As Mr. Boyden continued to share the story of Tom Ashley, an oral tradition began. Today, the story is shared with students at two important moments. New students gather in the fall with Head of School Margarita Curtis, and she tells them the story of a young man who spent his boyhood in the meadows and woods surrounding Deerfield, more comfortable out in nature than in the classroom, and of the quietly determined Headmaster who recognized the boy’s good character and potential; and of the young man who left his beloved Academy to serve his country. The story is told again on the eve of Commencement, as graduating seniors mingle their own stories in with Tom’s, finding the measure of both in each other.

As Ever

Brian Cooke, a member of the Academy’s History Department for many years, memorialized the Tom Ashley story as part of his book, Frank Boyden of Deerfield: The Vision and Politics of an Educational Idealist. At the end of it he noted, “Tom Ashley’s death no doubt amplified Mr. Boyden’s conviction to fulfill the plans the two friends had framed for Deerfield . . . to a great extent Mr. Boyden built Deerfield Academy as a monument to Tom Ashley’s exemplary spirit.”

Tom possessed a vision for the Academy, and he impressed his vision upon Mr. Boyden, who at the time was reluctant to expand the school—and was even contemplating a departure from Deerfield. After Tom died, Mr. Boyden stayed in Deerfield and spent the rest of his life making that vision a reality. It has been said of Tom that “if you seek his monument, look about you.” And yet, few people know the extent of his influence on the Academy; Tom Ashley links the school’s past and present.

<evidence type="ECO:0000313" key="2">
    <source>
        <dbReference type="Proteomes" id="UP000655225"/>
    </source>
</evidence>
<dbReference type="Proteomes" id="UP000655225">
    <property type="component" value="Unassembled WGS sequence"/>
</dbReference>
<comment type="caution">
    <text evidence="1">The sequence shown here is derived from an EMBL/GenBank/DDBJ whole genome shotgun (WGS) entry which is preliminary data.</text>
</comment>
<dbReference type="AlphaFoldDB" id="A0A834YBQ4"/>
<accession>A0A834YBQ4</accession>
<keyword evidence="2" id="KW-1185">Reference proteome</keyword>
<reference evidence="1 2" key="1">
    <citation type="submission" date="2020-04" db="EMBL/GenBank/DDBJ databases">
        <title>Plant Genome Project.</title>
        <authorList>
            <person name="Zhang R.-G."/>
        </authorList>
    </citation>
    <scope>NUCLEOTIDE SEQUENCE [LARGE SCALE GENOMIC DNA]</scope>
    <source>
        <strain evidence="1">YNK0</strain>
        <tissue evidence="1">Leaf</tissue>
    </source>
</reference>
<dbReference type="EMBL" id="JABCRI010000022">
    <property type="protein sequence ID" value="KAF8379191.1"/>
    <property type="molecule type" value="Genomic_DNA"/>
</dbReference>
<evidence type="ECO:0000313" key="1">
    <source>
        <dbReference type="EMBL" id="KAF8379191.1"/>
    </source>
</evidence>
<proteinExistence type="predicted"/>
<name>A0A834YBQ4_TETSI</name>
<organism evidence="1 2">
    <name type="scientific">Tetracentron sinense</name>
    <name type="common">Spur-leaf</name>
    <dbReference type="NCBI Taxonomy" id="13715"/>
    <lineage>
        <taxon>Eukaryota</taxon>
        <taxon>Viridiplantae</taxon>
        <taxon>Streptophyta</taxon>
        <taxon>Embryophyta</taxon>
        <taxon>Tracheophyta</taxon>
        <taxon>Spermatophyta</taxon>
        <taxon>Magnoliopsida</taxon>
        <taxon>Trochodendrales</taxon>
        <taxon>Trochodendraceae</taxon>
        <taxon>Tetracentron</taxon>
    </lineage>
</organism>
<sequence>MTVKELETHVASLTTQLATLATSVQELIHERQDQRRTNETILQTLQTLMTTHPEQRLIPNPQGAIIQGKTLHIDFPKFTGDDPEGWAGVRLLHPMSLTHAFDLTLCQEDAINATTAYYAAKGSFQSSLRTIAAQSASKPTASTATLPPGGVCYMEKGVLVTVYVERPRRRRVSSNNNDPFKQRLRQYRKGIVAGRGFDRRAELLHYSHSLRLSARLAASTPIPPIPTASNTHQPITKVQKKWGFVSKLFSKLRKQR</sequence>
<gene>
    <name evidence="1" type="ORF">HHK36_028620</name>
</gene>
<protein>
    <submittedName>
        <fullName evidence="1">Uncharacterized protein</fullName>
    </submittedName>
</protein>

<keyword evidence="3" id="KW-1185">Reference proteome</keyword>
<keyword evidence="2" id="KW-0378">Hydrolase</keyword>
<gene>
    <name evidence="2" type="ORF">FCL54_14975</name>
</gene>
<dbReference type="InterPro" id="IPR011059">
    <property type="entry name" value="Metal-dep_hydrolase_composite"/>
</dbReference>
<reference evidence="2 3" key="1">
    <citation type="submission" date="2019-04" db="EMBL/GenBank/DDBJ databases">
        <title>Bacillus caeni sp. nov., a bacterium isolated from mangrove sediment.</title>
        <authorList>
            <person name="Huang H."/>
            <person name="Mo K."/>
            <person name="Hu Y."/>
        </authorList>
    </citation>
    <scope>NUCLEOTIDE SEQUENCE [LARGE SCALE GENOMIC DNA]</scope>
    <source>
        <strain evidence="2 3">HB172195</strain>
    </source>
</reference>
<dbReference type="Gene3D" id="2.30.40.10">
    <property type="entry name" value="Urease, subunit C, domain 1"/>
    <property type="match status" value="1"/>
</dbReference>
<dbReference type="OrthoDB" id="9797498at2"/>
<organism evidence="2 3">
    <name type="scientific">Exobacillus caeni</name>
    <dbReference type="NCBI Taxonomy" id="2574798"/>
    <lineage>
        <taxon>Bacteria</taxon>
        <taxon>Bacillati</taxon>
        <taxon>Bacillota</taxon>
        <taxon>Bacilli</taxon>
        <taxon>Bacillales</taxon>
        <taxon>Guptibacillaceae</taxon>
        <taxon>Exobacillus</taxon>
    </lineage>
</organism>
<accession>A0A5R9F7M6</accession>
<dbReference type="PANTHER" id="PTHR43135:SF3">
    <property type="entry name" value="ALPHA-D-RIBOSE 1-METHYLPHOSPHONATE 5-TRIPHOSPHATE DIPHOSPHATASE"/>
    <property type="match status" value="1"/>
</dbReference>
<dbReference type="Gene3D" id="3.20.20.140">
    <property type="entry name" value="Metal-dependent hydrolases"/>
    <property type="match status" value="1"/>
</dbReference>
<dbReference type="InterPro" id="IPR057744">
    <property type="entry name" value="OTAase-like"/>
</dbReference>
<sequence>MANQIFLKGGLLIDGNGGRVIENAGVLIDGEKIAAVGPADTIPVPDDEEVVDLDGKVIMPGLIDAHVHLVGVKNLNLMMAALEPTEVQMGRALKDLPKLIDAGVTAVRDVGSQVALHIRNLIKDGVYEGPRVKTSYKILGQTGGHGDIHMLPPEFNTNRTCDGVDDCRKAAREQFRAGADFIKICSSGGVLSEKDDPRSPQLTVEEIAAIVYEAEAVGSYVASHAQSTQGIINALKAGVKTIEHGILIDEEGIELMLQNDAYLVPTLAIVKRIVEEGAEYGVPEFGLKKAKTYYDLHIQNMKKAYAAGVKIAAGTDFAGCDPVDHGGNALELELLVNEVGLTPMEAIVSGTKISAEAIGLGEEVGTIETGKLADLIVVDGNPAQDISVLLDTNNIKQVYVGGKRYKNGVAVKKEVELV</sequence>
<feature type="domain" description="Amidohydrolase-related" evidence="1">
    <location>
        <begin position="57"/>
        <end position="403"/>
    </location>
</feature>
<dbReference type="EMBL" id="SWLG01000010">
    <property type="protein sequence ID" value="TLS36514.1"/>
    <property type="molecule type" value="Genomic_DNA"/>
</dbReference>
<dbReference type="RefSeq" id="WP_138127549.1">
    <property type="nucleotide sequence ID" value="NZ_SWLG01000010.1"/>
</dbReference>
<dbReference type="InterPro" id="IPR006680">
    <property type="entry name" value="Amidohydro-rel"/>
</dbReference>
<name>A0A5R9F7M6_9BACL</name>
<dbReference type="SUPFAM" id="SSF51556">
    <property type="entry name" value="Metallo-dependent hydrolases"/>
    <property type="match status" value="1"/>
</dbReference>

Although the details of Tom’s life might be foreign to current students, they can easily translate its lessons of character. And although we think of Tom as a traditional figure in the Academy’s history, it was his drive to improve and innovate at Deerfield that endeared him to Mr. Boyden and all of us.

When asked to distill the importance of Tom Ashley’s legacy into a single word, Head of School Margarita Curtis doesn’t hesitate: character.

“Character is the essence of what Deerfield has done over the last century. We have lots of smart people at our school but having good people is what we are known for. At the Academy we are constantly training students to ask, ‘What can I do? How can I make my school, my community, a better place for all to live and work?’ That is the mind set we hope each Deerfield student will carry with them for life.” ••

Grace Friary is an independent public relations consultant and freelance writer living in the historic McIntire District in Salem, Massachusetts. For thirty-five years she and her family lived in Deerfield. Like Tom Ashley, her children—Richard ’92 and Elizabeth ’93—grew up on The Street.